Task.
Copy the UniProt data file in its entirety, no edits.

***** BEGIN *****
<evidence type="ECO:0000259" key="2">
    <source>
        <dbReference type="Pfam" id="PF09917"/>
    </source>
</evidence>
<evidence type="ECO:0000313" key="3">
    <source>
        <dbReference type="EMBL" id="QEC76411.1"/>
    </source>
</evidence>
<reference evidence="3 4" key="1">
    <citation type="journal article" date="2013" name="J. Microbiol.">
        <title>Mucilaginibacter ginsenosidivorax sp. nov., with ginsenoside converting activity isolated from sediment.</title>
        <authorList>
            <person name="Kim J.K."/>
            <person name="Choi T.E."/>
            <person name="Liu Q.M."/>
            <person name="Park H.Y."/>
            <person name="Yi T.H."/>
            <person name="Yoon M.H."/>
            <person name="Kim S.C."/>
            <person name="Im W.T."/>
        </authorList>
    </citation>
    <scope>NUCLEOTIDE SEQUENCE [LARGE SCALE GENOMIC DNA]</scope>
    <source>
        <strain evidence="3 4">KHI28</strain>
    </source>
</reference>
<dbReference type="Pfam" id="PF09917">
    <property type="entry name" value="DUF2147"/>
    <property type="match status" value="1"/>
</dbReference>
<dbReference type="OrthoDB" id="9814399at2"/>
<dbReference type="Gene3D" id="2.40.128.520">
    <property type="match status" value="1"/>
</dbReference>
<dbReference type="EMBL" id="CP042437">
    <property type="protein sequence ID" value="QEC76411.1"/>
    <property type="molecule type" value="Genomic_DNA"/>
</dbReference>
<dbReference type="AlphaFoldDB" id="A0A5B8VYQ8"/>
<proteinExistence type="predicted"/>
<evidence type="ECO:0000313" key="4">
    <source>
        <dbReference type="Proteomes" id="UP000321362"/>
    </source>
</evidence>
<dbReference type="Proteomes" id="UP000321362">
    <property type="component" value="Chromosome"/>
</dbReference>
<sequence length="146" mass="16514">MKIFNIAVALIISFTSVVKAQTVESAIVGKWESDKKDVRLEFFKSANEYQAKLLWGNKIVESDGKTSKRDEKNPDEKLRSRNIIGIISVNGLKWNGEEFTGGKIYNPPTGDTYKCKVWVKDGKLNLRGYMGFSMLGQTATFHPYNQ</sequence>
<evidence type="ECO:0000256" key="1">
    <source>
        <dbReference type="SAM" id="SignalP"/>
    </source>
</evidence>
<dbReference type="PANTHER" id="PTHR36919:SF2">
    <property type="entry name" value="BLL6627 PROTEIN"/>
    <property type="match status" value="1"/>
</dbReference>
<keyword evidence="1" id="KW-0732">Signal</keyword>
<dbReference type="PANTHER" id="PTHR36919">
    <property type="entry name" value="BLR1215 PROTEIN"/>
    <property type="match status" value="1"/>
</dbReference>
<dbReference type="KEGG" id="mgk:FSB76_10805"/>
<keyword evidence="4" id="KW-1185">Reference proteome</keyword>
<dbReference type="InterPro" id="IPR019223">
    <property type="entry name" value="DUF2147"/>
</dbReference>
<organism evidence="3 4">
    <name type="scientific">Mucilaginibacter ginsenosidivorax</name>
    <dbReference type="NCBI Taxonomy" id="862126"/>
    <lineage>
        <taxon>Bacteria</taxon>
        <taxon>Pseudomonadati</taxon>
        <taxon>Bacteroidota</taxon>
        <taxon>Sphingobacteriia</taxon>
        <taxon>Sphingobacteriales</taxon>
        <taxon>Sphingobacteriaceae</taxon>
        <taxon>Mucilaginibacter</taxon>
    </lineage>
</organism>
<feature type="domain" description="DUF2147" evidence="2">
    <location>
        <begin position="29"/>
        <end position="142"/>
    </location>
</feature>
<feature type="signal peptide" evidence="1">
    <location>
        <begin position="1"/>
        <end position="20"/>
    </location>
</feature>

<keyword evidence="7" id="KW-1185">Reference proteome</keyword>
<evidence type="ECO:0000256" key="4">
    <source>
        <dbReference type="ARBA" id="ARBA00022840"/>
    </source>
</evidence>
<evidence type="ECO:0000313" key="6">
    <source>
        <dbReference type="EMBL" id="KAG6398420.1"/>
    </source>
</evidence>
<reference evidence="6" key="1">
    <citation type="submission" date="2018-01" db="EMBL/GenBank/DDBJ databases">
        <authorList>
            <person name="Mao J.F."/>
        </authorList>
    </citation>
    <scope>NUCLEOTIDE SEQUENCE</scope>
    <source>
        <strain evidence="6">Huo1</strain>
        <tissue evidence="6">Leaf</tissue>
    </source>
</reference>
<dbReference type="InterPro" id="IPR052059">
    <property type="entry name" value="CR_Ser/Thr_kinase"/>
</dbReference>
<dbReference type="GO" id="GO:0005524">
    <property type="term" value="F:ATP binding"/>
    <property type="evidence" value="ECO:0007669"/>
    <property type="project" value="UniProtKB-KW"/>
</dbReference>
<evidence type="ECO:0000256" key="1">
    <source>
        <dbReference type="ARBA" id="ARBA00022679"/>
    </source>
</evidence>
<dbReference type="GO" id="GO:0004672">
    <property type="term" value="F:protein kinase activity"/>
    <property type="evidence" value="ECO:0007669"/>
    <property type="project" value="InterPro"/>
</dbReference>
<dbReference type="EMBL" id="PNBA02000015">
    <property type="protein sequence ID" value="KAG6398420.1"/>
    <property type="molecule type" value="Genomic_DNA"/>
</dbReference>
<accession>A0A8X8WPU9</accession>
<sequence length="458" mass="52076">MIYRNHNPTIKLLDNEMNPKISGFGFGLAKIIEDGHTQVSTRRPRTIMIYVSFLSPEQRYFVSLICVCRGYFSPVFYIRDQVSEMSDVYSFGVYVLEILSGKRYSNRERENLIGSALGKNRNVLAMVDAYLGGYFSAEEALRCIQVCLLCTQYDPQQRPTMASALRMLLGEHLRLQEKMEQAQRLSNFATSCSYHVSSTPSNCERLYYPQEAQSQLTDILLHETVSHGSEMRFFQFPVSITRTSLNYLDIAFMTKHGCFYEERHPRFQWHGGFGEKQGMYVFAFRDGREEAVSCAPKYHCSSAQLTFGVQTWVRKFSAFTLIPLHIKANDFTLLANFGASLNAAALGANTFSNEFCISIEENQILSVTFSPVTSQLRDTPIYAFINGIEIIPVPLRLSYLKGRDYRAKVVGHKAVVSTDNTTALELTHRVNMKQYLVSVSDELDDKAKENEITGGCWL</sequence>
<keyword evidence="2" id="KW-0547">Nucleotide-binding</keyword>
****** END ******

<evidence type="ECO:0000259" key="2">
    <source>
        <dbReference type="Pfam" id="PF09917"/>
    </source>
</evidence>
<evidence type="ECO:0000313" key="3">
    <source>
        <dbReference type="EMBL" id="QEC76411.1"/>
    </source>
</evidence>
<reference evidence="3 4" key="1">
    <citation type="journal article" date="2013" name="J. Microbiol.">
        <title>Mucilaginibacter ginsenosidivorax sp. nov., with ginsenoside converting activity isolated from sediment.</title>
        <authorList>
            <person name="Kim J.K."/>
            <person name="Choi T.E."/>
            <person name="Liu Q.M."/>
            <person name="Park H.Y."/>
            <person name="Yi T.H."/>
            <person name="Yoon M.H."/>
            <person name="Kim S.C."/>
            <person name="Im W.T."/>
        </authorList>
    </citation>
    <scope>NUCLEOTIDE SEQUENCE [LARGE SCALE GENOMIC DNA]</scope>
    <source>
        <strain evidence="3 4">KHI28</strain>
    </source>
</reference>
<dbReference type="Pfam" id="PF09917">
    <property type="entry name" value="DUF2147"/>
    <property type="match status" value="1"/>
</dbReference>
<dbReference type="OrthoDB" id="9814399at2"/>
<dbReference type="Gene3D" id="2.40.128.520">
    <property type="match status" value="1"/>
</dbReference>
<dbReference type="EMBL" id="CP042437">
    <property type="protein sequence ID" value="QEC76411.1"/>
    <property type="molecule type" value="Genomic_DNA"/>
</dbReference>
<dbReference type="AlphaFoldDB" id="A0A5B8VYQ8"/>
<proteinExistence type="predicted"/>
<evidence type="ECO:0000313" key="4">
    <source>
        <dbReference type="Proteomes" id="UP000321362"/>
    </source>
</evidence>
<dbReference type="Proteomes" id="UP000321362">
    <property type="component" value="Chromosome"/>
</dbReference>
<sequence length="146" mass="16514">MKIFNIAVALIISFTSVVKAQTVESAIVGKWESDKKDVRLEFFKSANEYQAKLLWGNKIVESDGKTSKRDEKNPDEKLRSRNIIGIISVNGLKWNGEEFTGGKIYNPPTGDTYKCKVWVKDGKLNLRGYMGFSMLGQTATFHPYNQ</sequence>
<evidence type="ECO:0000256" key="1">
    <source>
        <dbReference type="SAM" id="SignalP"/>
    </source>
</evidence>
<dbReference type="PANTHER" id="PTHR36919:SF2">
    <property type="entry name" value="BLL6627 PROTEIN"/>
    <property type="match status" value="1"/>
</dbReference>
<keyword evidence="1" id="KW-0732">Signal</keyword>
<dbReference type="PANTHER" id="PTHR36919">
    <property type="entry name" value="BLR1215 PROTEIN"/>
    <property type="match status" value="1"/>
</dbReference>
<dbReference type="KEGG" id="mgk:FSB76_10805"/>
<keyword evidence="4" id="KW-1185">Reference proteome</keyword>
<dbReference type="InterPro" id="IPR019223">
    <property type="entry name" value="DUF2147"/>
</dbReference>
<organism evidence="3 4">
    <name type="scientific">Mucilaginibacter ginsenosidivorax</name>
    <dbReference type="NCBI Taxonomy" id="862126"/>
    <lineage>
        <taxon>Bacteria</taxon>
        <taxon>Pseudomonadati</taxon>
        <taxon>Bacteroidota</taxon>
        <taxon>Sphingobacteriia</taxon>
        <taxon>Sphingobacteriales</taxon>
        <taxon>Sphingobacteriaceae</taxon>
        <taxon>Mucilaginibacter</taxon>
    </lineage>
</organism>
<feature type="domain" description="DUF2147" evidence="2">
    <location>
        <begin position="29"/>
        <end position="142"/>
    </location>
</feature>
<feature type="signal peptide" evidence="1">
    <location>
        <begin position="1"/>
        <end position="20"/>
    </location>
</feature>

<keyword evidence="7" id="KW-1185">Reference proteome</keyword>
<evidence type="ECO:0000256" key="4">
    <source>
        <dbReference type="ARBA" id="ARBA00022840"/>
    </source>
</evidence>
<evidence type="ECO:0000313" key="6">
    <source>
        <dbReference type="EMBL" id="KAG6398420.1"/>
    </source>
</evidence>
<reference evidence="6" key="1">
    <citation type="submission" date="2018-01" db="EMBL/GenBank/DDBJ databases">
        <authorList>
            <person name="Mao J.F."/>
        </authorList>
    </citation>
    <scope>NUCLEOTIDE SEQUENCE</scope>
    <source>
        <strain evidence="6">Huo1</strain>
        <tissue evidence="6">Leaf</tissue>
    </source>
</reference>
<dbReference type="InterPro" id="IPR052059">
    <property type="entry name" value="CR_Ser/Thr_kinase"/>
</dbReference>
<dbReference type="GO" id="GO:0005524">
    <property type="term" value="F:ATP binding"/>
    <property type="evidence" value="ECO:0007669"/>
    <property type="project" value="UniProtKB-KW"/>
</dbReference>
<evidence type="ECO:0000256" key="1">
    <source>
        <dbReference type="ARBA" id="ARBA00022679"/>
    </source>
</evidence>
<dbReference type="GO" id="GO:0004672">
    <property type="term" value="F:protein kinase activity"/>
    <property type="evidence" value="ECO:0007669"/>
    <property type="project" value="InterPro"/>
</dbReference>
<dbReference type="EMBL" id="PNBA02000015">
    <property type="protein sequence ID" value="KAG6398420.1"/>
    <property type="molecule type" value="Genomic_DNA"/>
</dbReference>
<accession>A0A8X8WPU9</accession>
<sequence length="458" mass="52076">MIYRNHNPTIKLLDNEMNPKISGFGFGLAKIIEDGHTQVSTRRPRTIMIYVSFLSPEQRYFVSLICVCRGYFSPVFYIRDQVSEMSDVYSFGVYVLEILSGKRYSNRERENLIGSALGKNRNVLAMVDAYLGGYFSAEEALRCIQVCLLCTQYDPQQRPTMASALRMLLGEHLRLQEKMEQAQRLSNFATSCSYHVSSTPSNCERLYYPQEAQSQLTDILLHETVSHGSEMRFFQFPVSITRTSLNYLDIAFMTKHGCFYEERHPRFQWHGGFGEKQGMYVFAFRDGREEAVSCAPKYHCSSAQLTFGVQTWVRKFSAFTLIPLHIKANDFTLLANFGASLNAAALGANTFSNEFCISIEENQILSVTFSPVTSQLRDTPIYAFINGIEIIPVPLRLSYLKGRDYRAKVVGHKAVVSTDNTTALELTHRVNMKQYLVSVSDELDDKAKENEITGGCWL</sequence>
<keyword evidence="2" id="KW-0547">Nucleotide-binding</keyword>